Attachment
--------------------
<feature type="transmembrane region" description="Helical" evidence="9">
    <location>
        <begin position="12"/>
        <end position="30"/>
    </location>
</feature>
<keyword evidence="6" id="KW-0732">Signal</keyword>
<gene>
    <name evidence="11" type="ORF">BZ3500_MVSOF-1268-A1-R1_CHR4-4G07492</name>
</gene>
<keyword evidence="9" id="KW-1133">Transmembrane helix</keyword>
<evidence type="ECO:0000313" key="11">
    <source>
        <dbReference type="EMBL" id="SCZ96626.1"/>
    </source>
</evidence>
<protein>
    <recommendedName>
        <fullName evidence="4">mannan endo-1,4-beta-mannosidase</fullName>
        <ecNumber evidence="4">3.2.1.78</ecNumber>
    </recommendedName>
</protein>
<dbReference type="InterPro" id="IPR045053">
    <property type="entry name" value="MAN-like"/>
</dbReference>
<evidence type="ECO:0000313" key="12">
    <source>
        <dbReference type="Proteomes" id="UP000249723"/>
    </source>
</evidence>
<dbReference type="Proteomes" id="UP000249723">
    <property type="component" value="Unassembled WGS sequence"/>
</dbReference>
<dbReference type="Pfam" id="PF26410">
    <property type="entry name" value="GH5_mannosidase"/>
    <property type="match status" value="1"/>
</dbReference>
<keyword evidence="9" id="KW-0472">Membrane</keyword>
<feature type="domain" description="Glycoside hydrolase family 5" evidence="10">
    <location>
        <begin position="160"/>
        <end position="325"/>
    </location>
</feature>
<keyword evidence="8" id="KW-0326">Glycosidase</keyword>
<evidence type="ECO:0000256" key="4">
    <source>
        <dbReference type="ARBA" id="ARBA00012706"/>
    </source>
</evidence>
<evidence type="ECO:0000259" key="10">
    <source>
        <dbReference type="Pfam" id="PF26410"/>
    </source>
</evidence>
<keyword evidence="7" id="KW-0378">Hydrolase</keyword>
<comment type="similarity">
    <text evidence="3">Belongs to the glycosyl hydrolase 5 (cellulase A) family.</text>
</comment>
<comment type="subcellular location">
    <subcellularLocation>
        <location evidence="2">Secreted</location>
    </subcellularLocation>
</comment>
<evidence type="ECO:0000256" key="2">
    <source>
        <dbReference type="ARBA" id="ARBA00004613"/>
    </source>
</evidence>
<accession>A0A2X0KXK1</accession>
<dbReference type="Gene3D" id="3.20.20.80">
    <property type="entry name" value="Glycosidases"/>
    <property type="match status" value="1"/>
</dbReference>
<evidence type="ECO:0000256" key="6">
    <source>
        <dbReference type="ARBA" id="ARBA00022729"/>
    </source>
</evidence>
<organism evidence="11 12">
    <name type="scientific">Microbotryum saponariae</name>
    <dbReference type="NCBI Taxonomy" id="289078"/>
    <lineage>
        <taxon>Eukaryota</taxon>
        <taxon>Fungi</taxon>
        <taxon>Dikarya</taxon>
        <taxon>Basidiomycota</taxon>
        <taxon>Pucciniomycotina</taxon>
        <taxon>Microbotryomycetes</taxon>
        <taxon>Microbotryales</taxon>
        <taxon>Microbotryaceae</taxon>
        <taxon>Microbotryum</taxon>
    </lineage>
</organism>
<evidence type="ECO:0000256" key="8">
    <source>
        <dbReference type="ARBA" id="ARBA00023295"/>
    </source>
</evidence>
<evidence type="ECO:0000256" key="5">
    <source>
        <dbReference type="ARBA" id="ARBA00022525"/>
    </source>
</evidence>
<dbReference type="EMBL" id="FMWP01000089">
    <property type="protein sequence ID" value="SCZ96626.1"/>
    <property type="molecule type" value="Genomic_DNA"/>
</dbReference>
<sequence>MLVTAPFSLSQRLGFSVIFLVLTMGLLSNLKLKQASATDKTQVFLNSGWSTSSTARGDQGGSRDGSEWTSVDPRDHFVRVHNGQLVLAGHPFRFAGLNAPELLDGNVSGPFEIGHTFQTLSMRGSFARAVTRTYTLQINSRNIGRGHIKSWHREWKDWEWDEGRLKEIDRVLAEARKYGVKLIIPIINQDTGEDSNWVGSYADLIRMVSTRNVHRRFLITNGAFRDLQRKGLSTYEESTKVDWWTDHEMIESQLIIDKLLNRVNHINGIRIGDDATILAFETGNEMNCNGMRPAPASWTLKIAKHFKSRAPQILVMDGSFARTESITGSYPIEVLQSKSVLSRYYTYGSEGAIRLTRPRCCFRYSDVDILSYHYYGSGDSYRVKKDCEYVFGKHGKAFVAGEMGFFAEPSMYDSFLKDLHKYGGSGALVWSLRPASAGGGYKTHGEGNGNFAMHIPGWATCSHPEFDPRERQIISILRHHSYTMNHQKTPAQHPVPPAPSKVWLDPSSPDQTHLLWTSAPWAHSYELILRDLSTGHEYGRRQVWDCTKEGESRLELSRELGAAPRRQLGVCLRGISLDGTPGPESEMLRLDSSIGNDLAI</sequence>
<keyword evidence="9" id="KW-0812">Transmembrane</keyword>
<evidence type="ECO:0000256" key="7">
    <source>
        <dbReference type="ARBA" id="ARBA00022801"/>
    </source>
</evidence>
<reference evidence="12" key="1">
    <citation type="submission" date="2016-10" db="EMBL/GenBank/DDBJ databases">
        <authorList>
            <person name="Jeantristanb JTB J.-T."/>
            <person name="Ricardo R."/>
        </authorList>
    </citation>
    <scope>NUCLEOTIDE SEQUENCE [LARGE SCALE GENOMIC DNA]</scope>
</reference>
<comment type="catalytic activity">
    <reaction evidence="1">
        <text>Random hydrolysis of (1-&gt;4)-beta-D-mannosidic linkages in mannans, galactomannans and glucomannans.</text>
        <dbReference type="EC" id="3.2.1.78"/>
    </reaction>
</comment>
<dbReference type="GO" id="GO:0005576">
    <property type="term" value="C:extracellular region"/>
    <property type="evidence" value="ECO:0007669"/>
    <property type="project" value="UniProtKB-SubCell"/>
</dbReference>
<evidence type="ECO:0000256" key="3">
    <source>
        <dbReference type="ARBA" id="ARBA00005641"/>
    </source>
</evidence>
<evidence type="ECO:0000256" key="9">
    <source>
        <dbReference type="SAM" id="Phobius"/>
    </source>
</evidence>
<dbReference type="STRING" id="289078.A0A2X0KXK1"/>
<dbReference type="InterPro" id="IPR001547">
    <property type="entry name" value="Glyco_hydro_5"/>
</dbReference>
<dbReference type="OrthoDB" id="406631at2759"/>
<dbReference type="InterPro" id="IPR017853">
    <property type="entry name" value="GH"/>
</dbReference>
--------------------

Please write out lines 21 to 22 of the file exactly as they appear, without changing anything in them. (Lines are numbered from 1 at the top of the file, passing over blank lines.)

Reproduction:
    </recommendedName>
</protein>